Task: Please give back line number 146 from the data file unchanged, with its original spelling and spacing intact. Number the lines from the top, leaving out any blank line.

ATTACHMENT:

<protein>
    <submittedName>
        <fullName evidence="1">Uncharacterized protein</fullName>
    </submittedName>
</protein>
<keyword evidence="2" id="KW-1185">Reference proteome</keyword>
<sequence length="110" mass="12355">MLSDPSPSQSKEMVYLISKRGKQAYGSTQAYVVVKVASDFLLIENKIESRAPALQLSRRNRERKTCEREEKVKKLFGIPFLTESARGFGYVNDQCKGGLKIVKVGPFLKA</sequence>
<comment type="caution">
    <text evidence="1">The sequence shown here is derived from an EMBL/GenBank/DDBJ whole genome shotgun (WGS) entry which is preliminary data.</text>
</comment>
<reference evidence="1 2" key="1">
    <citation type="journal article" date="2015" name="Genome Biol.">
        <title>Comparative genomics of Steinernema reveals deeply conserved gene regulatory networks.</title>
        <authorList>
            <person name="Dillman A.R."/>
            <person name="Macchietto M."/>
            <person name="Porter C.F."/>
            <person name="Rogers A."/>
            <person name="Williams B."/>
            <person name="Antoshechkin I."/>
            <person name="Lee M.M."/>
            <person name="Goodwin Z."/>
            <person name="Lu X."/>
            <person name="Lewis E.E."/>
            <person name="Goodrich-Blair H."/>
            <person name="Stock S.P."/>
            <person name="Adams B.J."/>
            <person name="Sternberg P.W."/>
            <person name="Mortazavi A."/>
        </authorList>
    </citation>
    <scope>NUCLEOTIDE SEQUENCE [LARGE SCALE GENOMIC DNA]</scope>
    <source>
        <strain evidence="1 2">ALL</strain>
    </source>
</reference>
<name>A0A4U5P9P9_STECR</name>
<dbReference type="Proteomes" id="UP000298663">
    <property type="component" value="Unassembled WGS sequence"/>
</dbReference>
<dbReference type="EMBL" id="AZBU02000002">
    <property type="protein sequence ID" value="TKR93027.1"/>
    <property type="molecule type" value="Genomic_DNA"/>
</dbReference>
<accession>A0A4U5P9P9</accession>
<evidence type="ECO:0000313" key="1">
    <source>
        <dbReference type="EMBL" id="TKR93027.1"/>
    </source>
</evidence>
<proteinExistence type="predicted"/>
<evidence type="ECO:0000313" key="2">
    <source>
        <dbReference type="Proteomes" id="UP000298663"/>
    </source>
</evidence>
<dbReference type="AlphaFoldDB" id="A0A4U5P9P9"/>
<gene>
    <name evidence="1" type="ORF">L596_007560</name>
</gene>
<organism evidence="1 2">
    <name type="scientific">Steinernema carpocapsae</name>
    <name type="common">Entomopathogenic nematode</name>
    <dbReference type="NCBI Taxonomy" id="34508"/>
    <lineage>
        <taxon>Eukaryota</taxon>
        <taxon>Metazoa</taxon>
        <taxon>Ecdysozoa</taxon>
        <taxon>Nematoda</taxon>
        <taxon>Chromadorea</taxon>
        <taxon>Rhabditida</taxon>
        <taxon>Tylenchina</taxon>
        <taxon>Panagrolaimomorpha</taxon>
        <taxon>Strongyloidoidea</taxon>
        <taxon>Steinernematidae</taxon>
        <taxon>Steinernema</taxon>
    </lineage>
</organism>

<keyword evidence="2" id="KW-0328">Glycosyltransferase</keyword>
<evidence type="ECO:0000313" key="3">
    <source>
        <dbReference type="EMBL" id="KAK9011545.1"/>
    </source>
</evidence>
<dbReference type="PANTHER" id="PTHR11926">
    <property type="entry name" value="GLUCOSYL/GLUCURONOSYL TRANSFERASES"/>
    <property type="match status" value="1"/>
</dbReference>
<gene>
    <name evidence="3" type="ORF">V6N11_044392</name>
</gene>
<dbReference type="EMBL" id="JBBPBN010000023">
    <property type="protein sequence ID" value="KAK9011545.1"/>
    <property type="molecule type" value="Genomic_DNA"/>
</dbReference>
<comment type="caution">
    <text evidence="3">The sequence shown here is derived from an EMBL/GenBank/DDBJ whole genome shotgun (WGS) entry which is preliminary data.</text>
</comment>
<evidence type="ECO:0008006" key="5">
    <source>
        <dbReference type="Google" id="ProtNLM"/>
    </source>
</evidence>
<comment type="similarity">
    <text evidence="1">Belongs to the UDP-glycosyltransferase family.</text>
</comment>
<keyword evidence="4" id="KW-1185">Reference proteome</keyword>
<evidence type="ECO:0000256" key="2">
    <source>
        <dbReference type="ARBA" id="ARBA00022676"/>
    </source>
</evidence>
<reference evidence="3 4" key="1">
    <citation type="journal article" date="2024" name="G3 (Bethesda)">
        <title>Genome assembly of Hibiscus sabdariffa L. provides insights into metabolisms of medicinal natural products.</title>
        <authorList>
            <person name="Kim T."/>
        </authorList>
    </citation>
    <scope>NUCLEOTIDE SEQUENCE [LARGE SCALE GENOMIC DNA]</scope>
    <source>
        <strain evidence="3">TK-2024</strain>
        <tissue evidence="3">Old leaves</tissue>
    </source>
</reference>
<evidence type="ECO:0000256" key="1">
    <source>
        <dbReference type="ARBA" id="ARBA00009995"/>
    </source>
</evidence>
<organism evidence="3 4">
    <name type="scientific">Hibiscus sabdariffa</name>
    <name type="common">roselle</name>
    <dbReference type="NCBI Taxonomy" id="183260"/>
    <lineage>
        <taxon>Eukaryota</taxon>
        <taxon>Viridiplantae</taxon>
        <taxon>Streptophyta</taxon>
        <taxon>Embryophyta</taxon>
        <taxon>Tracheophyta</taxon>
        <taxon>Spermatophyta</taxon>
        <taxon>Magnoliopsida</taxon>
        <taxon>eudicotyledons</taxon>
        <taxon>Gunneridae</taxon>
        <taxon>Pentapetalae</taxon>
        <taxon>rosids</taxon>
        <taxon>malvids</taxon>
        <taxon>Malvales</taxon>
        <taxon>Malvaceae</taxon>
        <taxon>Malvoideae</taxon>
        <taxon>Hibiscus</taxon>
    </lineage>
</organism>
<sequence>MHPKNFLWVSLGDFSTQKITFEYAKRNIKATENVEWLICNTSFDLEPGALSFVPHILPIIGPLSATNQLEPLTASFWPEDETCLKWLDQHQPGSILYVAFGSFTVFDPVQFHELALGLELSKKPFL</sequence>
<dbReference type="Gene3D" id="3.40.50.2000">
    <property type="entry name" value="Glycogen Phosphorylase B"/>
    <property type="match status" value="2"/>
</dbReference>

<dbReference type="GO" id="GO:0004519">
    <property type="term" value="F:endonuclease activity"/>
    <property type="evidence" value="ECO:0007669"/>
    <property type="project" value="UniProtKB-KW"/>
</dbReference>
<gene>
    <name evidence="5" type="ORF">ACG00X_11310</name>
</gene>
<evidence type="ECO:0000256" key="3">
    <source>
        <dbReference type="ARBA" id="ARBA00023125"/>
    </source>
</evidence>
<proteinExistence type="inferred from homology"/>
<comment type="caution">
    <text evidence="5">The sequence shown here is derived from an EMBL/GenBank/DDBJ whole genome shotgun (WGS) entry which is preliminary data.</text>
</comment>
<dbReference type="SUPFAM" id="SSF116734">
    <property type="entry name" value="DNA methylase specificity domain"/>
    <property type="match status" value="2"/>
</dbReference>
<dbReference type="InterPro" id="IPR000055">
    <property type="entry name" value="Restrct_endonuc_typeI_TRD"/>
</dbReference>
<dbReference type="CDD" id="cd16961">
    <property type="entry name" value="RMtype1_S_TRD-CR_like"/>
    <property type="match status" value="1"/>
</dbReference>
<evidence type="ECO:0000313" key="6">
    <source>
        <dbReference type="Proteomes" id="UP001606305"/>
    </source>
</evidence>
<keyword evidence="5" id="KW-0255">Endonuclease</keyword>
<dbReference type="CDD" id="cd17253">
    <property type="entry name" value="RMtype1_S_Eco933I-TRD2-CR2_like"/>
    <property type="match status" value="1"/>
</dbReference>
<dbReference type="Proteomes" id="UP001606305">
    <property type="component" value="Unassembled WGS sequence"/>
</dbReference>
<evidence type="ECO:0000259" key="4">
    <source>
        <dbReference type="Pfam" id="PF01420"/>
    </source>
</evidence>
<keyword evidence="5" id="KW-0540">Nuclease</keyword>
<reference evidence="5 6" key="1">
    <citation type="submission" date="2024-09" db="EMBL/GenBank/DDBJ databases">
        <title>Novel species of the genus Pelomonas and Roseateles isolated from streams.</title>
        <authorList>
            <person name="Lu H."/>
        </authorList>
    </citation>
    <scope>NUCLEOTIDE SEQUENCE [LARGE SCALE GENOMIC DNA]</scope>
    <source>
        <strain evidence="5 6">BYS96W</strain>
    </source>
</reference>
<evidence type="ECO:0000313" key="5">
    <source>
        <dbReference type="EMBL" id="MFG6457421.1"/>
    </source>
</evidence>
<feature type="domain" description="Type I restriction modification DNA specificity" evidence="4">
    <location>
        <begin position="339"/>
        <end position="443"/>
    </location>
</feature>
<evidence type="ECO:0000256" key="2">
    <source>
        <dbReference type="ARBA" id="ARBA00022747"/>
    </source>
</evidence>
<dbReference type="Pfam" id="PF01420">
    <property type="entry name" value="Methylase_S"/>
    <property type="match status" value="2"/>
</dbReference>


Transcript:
        <taxon>rosids</taxon>